In my umpteen years of marriage, my husband and I have spent quite a bit of conversational time trying to explain our own family to the other. You see, our families of origin are quite different:
- He grew up in a church-once-in-a-while family. I grew up as the daughter of a preacher man.
- His family considers watching TV together a reasonable bonding activity during holidays. My family plans intricate recreational calendars that engage us conversationally.
- His family grew up pinching pennies. My family grew up flipping pennies, as in “heads, I’ll buy this, and tails, I’ll buy that.”
- His family finally owned a radio when it came standard in their car. My family boomed music through a well-coordinated stereo system, and we all danced and sang in response.
- His family says 30 words a day. My family picks up their slack and says 3,000,000 words a day.
You get the point.
You’ve likely experienced the point. You and your husband came from different families, whether that includes big variations or minor quirks. And sometimes those differences require explanation or present challenges to work through.
So what about when it comes to sexuality? Have the differences in your families’ approaches to sex affected the current intimacy in your marriage?
Some families were open and vocal about sexuality; others never, ever talked about it. Some families valued modesty; others let it all hang out. Some families preached purity before marriage; others said something like, “Just use a condom, son.” Some families taught that sex wasn’t all that important; others made too big a deal about it.
Whatever your parents’, grandparents’, and other relatives’ approach to sexuality in general, and more specifically marriage, it likely has had an effect on you. Even if that effect is to do the absolute opposite. That’s still an influence. When that impact is vastly different — when one of you grew up hearing one thing, and the spouse grew up hearing an entirely different thing — you may end up with differences and misunderstandings you need to work through.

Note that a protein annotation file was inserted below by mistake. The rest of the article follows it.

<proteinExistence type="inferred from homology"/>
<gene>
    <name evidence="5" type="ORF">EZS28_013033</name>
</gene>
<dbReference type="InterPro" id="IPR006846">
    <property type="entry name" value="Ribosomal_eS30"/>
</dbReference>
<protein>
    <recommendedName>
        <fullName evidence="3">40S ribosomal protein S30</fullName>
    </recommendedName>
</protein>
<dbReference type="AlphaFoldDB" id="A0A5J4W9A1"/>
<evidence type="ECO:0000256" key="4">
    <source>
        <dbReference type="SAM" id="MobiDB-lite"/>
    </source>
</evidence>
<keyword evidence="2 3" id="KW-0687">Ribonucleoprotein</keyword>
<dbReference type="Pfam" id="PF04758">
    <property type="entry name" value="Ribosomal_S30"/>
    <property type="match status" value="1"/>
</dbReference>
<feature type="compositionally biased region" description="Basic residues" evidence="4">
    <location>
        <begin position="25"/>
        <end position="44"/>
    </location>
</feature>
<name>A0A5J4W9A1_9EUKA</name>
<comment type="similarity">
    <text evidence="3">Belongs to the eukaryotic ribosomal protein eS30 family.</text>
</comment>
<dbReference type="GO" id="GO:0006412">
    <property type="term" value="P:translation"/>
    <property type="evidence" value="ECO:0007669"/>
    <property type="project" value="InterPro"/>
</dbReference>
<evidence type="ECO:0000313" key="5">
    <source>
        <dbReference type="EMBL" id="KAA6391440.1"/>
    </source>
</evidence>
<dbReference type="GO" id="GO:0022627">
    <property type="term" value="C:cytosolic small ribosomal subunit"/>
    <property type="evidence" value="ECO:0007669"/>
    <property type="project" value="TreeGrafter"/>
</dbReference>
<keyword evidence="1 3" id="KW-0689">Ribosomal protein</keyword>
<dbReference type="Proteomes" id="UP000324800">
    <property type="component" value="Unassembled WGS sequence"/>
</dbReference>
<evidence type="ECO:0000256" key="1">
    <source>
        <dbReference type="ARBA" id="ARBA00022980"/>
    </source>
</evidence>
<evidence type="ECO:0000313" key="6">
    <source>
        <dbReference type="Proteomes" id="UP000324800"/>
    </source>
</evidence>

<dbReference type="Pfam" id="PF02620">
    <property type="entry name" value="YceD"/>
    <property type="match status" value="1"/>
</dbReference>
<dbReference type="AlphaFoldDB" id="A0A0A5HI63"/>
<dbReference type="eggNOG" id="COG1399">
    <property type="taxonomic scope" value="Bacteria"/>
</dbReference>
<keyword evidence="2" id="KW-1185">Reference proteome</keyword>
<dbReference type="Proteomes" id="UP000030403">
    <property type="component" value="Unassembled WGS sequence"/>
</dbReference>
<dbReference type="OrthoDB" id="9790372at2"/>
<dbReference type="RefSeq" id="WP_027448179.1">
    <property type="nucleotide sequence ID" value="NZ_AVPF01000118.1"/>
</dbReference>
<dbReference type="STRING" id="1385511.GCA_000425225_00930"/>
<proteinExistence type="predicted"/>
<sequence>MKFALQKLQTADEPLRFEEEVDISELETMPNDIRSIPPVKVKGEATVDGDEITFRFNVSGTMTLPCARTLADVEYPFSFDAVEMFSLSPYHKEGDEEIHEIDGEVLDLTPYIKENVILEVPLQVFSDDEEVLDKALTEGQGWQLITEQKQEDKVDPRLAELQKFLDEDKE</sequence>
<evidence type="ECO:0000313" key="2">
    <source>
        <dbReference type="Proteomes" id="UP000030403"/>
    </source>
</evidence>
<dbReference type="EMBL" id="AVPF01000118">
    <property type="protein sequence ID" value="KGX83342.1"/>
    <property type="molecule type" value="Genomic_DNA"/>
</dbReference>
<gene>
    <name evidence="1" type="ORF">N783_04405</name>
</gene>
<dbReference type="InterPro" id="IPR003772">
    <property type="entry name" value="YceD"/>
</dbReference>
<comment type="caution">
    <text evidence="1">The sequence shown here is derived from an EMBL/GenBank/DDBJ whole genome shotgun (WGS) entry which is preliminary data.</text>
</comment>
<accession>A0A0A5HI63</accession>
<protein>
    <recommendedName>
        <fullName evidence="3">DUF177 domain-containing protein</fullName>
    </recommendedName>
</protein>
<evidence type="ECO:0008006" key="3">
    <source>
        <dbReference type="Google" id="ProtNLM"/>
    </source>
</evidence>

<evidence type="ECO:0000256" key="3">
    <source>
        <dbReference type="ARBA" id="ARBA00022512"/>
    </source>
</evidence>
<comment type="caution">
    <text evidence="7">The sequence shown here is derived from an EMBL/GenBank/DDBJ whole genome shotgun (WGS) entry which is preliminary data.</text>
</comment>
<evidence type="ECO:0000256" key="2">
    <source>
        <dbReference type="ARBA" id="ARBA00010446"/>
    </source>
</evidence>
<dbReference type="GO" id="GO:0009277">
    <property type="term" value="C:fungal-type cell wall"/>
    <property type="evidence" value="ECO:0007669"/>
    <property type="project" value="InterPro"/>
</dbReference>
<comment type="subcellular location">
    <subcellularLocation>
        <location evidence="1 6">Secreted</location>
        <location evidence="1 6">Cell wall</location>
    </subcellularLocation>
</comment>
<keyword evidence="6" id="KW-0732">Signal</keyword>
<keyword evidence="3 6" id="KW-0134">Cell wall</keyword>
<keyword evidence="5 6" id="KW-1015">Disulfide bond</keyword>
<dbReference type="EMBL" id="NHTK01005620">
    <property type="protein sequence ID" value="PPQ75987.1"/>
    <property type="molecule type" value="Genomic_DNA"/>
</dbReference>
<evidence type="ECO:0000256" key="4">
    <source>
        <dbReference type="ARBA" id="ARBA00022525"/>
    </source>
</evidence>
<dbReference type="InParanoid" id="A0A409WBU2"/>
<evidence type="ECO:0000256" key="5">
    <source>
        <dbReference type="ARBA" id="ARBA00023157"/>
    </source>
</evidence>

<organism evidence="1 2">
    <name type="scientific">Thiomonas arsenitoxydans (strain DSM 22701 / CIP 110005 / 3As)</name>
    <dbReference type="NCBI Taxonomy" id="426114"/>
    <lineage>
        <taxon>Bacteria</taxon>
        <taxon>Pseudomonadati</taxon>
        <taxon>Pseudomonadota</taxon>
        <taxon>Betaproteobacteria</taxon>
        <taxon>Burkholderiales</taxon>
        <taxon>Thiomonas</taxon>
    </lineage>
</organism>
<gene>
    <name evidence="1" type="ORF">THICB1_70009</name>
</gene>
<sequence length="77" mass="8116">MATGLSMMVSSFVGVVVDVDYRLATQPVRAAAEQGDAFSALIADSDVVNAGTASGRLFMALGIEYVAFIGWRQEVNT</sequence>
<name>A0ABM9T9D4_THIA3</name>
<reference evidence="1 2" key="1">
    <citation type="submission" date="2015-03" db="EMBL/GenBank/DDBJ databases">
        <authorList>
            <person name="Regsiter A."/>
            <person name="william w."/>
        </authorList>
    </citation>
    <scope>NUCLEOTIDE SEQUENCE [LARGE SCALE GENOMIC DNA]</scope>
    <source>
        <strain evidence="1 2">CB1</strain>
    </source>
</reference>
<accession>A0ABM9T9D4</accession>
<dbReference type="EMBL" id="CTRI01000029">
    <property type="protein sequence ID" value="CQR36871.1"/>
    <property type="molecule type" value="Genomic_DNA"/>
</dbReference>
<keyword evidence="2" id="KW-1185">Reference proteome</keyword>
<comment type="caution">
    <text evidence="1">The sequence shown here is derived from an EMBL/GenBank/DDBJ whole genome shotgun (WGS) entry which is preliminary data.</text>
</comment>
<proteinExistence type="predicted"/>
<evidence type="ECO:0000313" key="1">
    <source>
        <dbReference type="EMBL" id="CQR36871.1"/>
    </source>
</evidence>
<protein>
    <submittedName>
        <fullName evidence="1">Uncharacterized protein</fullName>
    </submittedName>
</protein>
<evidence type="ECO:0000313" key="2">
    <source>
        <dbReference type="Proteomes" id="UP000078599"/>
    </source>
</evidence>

You may need to explain what your family’s philosophy and morality was, how it affected you, and how you want things to be similar or different. You may need to listen to your husband explain his experiences growing up in his home.
- Was porn prevalent in your home?
- Did your mother talk about sex negatively?
- Was staying sexually pure before marriage a strong value?
- Did you feel comfortable asking questions when you needed answers?
- Did you feel shamed for having sexual feelings and urges?
- Were you aware that your parents remained sexually active?
- Was sex in marriage considered a gift from God?
These are just a few of the questions you can ask. But a conversation about where you came from and how your family’s perspective impacted you can help the two of you now get on the same page in your own marriage.
Your upbringing is not destiny. Childhood experiences certainly play a role in who we become, but we have a choice. In Joshua 24, before the Israelites enter the Promised Land, their leader Joshua reminds them of what God has done for them, how their ancestors frankly blew it by going astray, and how they have a chance to select their own path: “Choose for yourselves this day whom you will serve . . .” (v. 15).
If your family left you with a legacy that is hurting the intimacy of your marriage, it’s time to talk that out with your spouse and seek a better way.
If you were left with a positive impact, then discuss what they did right and how you want to continue that legacy for your kids. The Bible encourages us to teach our children and their children about the faithfulness of our Father (see Deuteronomy 4:9; Psalm 78:4), which includes His generous provision of physical intimacy in marriage.
How has your family of origin positively or negatively affected your current marital intimacy? Have you talked about these differences with your spouse? Have you chosen to do something different as a result?